By Bob Thompson
Unfortunately, people earthbound in cars miss a bounty of incredible color the state has to offer. The best way to see Colorado’s awesome scenery is to fly high above it in a smooth, quiet glider. From above, one can see more clearly Colorado’s vast color palette.
It is powerful air currents rising from the Earth’s surface that provide the means for glider pilots to silently soar above the landscape. These rapidly rising air masses, called thermals, are thought of only as turbulence by pilots of more typically powered aircraft, but they provide the lift needed to keep gliders aloft.
Getting aloft requires a tow from another powered aircraft, unless the glider is one of the few with a motor. Once up in the air, the glider can fly circular paths up the thermals in a smooth ascent to amazing heights. Gliders riding these thermals can climb to altitudes as high as 17,900 feet above sea level.
From that high up, there is a spectacular view of the land below and enough altitude to safely glide across large areas with no need for an engine. With no engine noise to distract those in the glider, they can fly effortlessly for hours savoring the striking scenery below, all viewed through a wraparound panoramic Plexiglas canopy.
Flights of 200 to 300 miles over Colorado and into New Mexico, Utah and Arizona are commonly flown by glider pilots in southwestern Colorado. Worldwide, the distance record for gliders is now over 1,800 miles. That’s a lot of miles filled with bursts of color best viewed from above.
A particularly colorful section of Colorado is found in the San Juan Mountains, which occupy more than 12,000 square miles of the southwestern part of the state. Often referred to as the “Swiss Alps of America,” the San Juans have more than 100 peaks that rise higher than 13,000 feet above sea level. There are also a handful more, known by ardent hikers as Fourteeners, which top 14,000 feet above sea level.
A section of a southwestern Colorado highway, known as the San Juan Skyway, runs in a loop through an especially colorful area. It passes through some former mining towns that have adapted to tourism and recreation as the mines played out. Running from Durango to Silverton to Ouray to Ridgway to Telluride to Rico to Dolores to Cortez and back to Durango, this popular route is driven by more than a million people each year.
There are also a series of rough, rocky, four-wheel-drive roads, called the Alpine Loop, which traverse the backcountry of the San Juans that thousands of people chug across each year. Earthbound drivers get a taste of the scenery but miss much of the incredible color within the skyway and the loop. From the air you get to see much of what they see and also so much more of what they miss.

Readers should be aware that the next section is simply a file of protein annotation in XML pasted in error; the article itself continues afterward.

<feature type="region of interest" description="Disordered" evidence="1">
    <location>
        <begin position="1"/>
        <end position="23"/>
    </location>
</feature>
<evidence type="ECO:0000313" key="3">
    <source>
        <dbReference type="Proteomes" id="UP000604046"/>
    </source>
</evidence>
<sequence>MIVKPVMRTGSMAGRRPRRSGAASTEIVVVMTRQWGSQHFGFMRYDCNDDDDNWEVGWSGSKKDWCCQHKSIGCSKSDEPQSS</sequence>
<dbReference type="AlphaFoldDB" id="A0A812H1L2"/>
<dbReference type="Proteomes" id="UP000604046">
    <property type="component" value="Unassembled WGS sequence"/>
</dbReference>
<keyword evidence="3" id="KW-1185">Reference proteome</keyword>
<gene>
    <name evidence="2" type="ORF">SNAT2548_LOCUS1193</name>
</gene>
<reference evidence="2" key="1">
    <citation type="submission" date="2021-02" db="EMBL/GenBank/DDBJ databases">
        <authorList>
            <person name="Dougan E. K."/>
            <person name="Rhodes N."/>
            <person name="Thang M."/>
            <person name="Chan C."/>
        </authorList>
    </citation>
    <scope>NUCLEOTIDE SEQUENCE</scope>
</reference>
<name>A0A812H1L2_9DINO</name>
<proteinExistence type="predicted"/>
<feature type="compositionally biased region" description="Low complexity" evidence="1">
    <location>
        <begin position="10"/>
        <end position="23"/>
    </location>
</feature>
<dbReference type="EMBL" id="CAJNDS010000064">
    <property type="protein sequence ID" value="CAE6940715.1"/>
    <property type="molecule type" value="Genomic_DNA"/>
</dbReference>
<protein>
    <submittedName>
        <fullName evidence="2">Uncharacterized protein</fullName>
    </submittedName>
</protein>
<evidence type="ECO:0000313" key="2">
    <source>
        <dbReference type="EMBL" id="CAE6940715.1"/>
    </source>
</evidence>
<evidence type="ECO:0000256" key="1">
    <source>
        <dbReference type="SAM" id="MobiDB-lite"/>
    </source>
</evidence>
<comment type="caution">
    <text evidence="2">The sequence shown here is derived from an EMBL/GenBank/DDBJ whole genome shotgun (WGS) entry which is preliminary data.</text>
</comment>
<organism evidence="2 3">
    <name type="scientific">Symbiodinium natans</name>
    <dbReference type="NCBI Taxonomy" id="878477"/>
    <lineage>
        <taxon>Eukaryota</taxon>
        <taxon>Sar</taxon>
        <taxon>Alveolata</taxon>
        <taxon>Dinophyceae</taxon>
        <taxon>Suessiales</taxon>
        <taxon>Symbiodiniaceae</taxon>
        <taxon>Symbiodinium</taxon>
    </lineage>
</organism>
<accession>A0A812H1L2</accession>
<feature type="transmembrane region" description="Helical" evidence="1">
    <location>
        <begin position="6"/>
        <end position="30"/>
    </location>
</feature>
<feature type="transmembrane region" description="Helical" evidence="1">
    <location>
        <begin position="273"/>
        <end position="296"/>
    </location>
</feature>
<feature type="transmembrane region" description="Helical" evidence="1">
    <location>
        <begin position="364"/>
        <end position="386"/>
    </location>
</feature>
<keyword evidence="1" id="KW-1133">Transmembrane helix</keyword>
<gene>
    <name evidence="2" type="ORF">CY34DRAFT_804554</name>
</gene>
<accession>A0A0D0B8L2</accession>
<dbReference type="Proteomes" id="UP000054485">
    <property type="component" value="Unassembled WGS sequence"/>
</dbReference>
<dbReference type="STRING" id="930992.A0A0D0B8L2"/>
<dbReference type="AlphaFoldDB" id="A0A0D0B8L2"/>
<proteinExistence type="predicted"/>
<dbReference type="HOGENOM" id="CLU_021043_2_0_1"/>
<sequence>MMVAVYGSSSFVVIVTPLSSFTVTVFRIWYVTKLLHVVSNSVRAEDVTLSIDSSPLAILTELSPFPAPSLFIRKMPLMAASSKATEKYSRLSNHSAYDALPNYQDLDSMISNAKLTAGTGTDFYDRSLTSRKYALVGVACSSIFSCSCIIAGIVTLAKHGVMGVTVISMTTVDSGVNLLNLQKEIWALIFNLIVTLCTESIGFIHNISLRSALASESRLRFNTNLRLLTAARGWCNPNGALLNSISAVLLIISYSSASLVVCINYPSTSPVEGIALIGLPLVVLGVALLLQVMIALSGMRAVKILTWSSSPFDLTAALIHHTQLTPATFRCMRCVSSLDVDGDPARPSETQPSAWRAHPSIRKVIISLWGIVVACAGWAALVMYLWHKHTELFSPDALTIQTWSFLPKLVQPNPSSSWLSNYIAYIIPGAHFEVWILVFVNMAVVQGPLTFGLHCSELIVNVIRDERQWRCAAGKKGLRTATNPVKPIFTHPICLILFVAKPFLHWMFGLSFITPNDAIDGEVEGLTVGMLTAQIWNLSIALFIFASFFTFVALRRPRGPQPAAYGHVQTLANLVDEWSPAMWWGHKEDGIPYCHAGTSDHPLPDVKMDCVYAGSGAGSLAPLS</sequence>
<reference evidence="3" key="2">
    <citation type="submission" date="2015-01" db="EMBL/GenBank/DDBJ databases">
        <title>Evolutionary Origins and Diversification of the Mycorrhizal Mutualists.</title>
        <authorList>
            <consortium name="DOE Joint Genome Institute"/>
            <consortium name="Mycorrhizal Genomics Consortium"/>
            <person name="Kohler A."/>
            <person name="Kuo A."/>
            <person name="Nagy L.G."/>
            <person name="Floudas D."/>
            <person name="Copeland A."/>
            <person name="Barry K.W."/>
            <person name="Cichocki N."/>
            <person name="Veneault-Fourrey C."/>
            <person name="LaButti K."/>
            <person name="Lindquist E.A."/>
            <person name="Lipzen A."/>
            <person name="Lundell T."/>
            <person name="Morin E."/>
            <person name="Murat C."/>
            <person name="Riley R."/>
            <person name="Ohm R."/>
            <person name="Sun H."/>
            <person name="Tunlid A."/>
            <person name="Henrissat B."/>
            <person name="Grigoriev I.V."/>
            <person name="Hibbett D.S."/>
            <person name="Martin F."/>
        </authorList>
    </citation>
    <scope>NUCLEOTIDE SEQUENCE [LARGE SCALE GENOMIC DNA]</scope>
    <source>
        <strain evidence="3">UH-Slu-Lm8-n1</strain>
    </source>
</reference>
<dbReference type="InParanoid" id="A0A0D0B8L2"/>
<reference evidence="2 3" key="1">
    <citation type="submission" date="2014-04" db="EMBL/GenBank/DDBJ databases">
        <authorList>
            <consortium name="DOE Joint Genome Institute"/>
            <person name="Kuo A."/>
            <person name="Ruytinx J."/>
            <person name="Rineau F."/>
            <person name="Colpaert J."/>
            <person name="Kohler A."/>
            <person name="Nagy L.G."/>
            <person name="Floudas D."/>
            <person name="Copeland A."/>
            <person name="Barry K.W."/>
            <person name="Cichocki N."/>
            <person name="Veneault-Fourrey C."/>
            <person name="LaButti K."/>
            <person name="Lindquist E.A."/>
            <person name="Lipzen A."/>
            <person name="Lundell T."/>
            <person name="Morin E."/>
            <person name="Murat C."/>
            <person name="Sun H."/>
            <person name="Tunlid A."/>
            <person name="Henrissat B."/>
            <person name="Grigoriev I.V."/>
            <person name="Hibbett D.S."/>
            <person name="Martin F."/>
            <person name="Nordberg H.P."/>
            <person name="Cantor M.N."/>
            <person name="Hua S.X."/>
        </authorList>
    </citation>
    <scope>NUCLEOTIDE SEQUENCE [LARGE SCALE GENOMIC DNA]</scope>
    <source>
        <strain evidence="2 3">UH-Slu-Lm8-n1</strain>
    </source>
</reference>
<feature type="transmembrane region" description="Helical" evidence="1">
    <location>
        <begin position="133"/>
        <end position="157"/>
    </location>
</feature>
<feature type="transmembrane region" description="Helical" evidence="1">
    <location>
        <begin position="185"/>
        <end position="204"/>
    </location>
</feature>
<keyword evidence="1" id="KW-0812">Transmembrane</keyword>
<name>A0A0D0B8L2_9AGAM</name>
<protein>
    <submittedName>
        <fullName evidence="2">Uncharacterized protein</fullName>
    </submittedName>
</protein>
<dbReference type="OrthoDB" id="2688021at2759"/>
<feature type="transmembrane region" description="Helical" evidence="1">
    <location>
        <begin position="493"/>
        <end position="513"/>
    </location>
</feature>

Virtually every kind of geological feature and rock type imaginable, along with a varied biology, provide the magnificent colors found in the San Juans. With their rich geologic history, including intense squeezing, violent volcanic eruptions, massive ore body emplacement, several periods of glaciation and eons of erosion, the San Juan Mountains provide a visual feast for pilots, along with great flying conditions for gliders. With the snow mostly melted, and the sun high in the sky, the best colors are seen when flying from mid-July through late August.
Many areas of the mountains contain mineralized deposits, some of which were oxidized by underground solutions before the mountains were eroded into their present shapes. The result is a plethora of colors including intense crimson, coral, chestnut, citrine, tangerine, saffron, champagne, burgundy and amber from the iron-containing minerals. Much of this color is what attracted prospectors to the area more than 100 years ago, giving it its rich mining history. Silver Mountain, Gold Hill, Vermillion Peak, Sunshine Peak, Red Mountain, Cinnamon Pass, Green Peak, Yellow Mountain and Graysill Mountain are all appropriately named.
Lakes also add color to the view below. They run the gamut from the azure blue of Lake Hope, to the cornflower blue of Columbine Lake, to the steel blue of Clear Lake and the peacock green of Island Lake, with the variety of color due to differences in clarity, depth, glacial rock flour and mineralization.
In the summer, a wide variety of green hues are produced by a diverse plant life that includes ground-hugging alpine tundra vegetation and lush forests, standing tall. As fall arrives and chlorophyll production ceases, aspens and oaks bring forth a rainbow of yellows, golds, oranges and reds over a few weeks. The lush green alpine tundra turns a golden brown overnight after the first frost has set in.
Viewing this ever-changing kaleidoscope of colors from the silent serenity of a glider is not just reserved for the few who own their own sailplanes. Anyone daring enough to experience the beauty and thrills that come with the sport of soaring gliders can do so by dropping by a glider port or local airport to take a ride.
From up above the clouds, you’ll gain a new perspective on colorful Colorado. Right now, you’re only seeing a portion of the pallet from the window of your earthbound vehicle.
Bob Thompson is a retired college professor who splits his time between Arizona and Bayfield, Colorado. This article was originally printed in 2010.